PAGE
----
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Attitude to memorials exposed to different historical interpretations in Council of Europe member states

Resolution 1652 (2009)

Parliamentary Assembly
Assembly debate on 29 January 2009 (8th Sitting) (see Doc. 11746, report of the Political Affairs Committee, rapporteur: Mr Eörsi). Text adopted by the Assembly on 29 January 2009 (8th Sitting). See also Recommendation 1859 (2009).
1. The totalitarian regimes and wars of 20th-century Europe have left behind a number of graves and memorials which have acquired divergent historical and political connotations since the collapse of these regimes and the subsequent revision of history in the countries in which they are located. In recent years, several such memorials have been relocated or demolished, in particular in the former Soviet bloc countries. At the same time, new and controversial commemorative monuments have been erected, provoking fierce political disputes both internally and at international level. In broader terms, the question of how to make peace with the past while facing up to the challenges of the 21st century is of common concern to all European countries that have experienced totalitarian regimes or have been subjected to foreign occupation.
2. The Parliamentary Assembly believes that disputes relating to divergent interpretations of history can only be resolved with time and through a process specific to each nation. In this regard, the Assembly recalls its Resolutions 1096 (1996) on measures to dismantle the heritage of former communist totalitarian systems, 1481 (2006) on the need for international condemnation of crimes of totalitarian communist regimes and 1495 (2006) on combating the resurrection of Nazi ideology, and Recommendation 1736 (2006) on the need for international condemnation of the Franco regime, and reiterates its conviction that, in order to enable individual Council of Europe member states to come to terms with the controversies of their recent past, Europe must unequivocally reject and unreservedly condemn all forms of dictatorial regimes such as National Socialism, fascism and totalitarian communism.
3. The decisions adopted by Council of Europe member states on the fate of controversial monuments have taken extremely varied forms: in some cases demolition, in others relocation to museums or new open-air museum parks; some monuments have been preserved as they stood and others (buildings or complexes, for instance) preserved but given a new function or converted into museums, sometimes dedicated to the victims of the regimes which built them.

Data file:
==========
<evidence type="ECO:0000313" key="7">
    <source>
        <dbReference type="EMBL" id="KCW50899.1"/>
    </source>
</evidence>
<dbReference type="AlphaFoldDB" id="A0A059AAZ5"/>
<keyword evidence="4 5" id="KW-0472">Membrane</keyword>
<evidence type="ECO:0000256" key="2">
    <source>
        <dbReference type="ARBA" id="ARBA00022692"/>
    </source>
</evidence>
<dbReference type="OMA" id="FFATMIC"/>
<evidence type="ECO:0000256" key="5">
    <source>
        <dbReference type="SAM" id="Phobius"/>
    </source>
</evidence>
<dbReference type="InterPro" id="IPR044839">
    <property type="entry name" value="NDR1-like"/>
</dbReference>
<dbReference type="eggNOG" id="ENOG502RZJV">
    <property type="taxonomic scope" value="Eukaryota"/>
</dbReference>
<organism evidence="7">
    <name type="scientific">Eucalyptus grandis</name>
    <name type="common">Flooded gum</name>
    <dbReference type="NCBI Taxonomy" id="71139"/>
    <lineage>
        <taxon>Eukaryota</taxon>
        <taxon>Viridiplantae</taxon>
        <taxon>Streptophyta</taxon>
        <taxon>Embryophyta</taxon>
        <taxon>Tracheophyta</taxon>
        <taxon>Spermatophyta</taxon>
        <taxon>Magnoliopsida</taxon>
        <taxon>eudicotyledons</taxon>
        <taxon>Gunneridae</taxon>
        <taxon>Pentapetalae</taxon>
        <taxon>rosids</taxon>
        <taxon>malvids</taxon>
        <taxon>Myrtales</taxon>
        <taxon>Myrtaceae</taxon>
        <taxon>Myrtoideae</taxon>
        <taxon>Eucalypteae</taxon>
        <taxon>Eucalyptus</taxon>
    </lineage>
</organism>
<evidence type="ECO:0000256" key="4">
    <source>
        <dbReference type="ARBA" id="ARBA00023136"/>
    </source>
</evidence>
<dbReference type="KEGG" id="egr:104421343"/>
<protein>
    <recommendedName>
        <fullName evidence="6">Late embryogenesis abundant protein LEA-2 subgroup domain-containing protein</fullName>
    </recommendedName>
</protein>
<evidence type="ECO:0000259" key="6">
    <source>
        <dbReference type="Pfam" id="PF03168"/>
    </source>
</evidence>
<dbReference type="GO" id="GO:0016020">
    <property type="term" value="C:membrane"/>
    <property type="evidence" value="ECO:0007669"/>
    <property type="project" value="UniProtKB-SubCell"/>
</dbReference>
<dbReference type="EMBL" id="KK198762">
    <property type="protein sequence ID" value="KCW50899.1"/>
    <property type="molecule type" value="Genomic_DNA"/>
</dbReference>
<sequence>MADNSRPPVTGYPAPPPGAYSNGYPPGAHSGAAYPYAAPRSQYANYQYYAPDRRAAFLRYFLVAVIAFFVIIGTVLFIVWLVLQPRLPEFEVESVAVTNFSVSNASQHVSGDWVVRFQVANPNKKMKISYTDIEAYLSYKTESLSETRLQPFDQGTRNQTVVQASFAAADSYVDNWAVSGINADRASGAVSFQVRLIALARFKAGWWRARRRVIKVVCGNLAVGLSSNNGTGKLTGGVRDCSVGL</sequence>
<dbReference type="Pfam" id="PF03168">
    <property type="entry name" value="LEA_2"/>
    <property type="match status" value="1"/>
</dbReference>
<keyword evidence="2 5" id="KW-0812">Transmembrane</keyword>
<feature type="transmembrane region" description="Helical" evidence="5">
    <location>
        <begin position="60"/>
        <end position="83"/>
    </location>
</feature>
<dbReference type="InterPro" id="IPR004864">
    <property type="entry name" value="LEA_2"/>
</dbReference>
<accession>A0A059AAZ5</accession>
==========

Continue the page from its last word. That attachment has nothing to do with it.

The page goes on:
4. The Assembly, while drawing attention to its Recommendation 898 (1980) on memorials, which suggests conserving “monuments set up by invaders or by a regime regarded as oppressive or hated” in museums as an alternative to their demolition, expresses its belief that the final decision on the fate of such memorials is a sovereign one of the state in which the monument is located; it should, nevertheless, be based on the norms of international conventions and bilateral agreements.
5. In this context, however, the Assembly deems it necessary to distinguish between war graves and victory monuments erected to glorify totalitarian regimes or former occupation forces – or at least perceived as such by the majority population. It underlines that, where graves and burial sites containing the remains of foreign soldiers and war victims are concerned, national decisions must fully abide by the respect for the dead, often victims rather than occupiers, and bilateral or multilateral agreements, notably Protocol I to the Geneva Conventions relating to the Protection of Victims of International Armed Conflicts.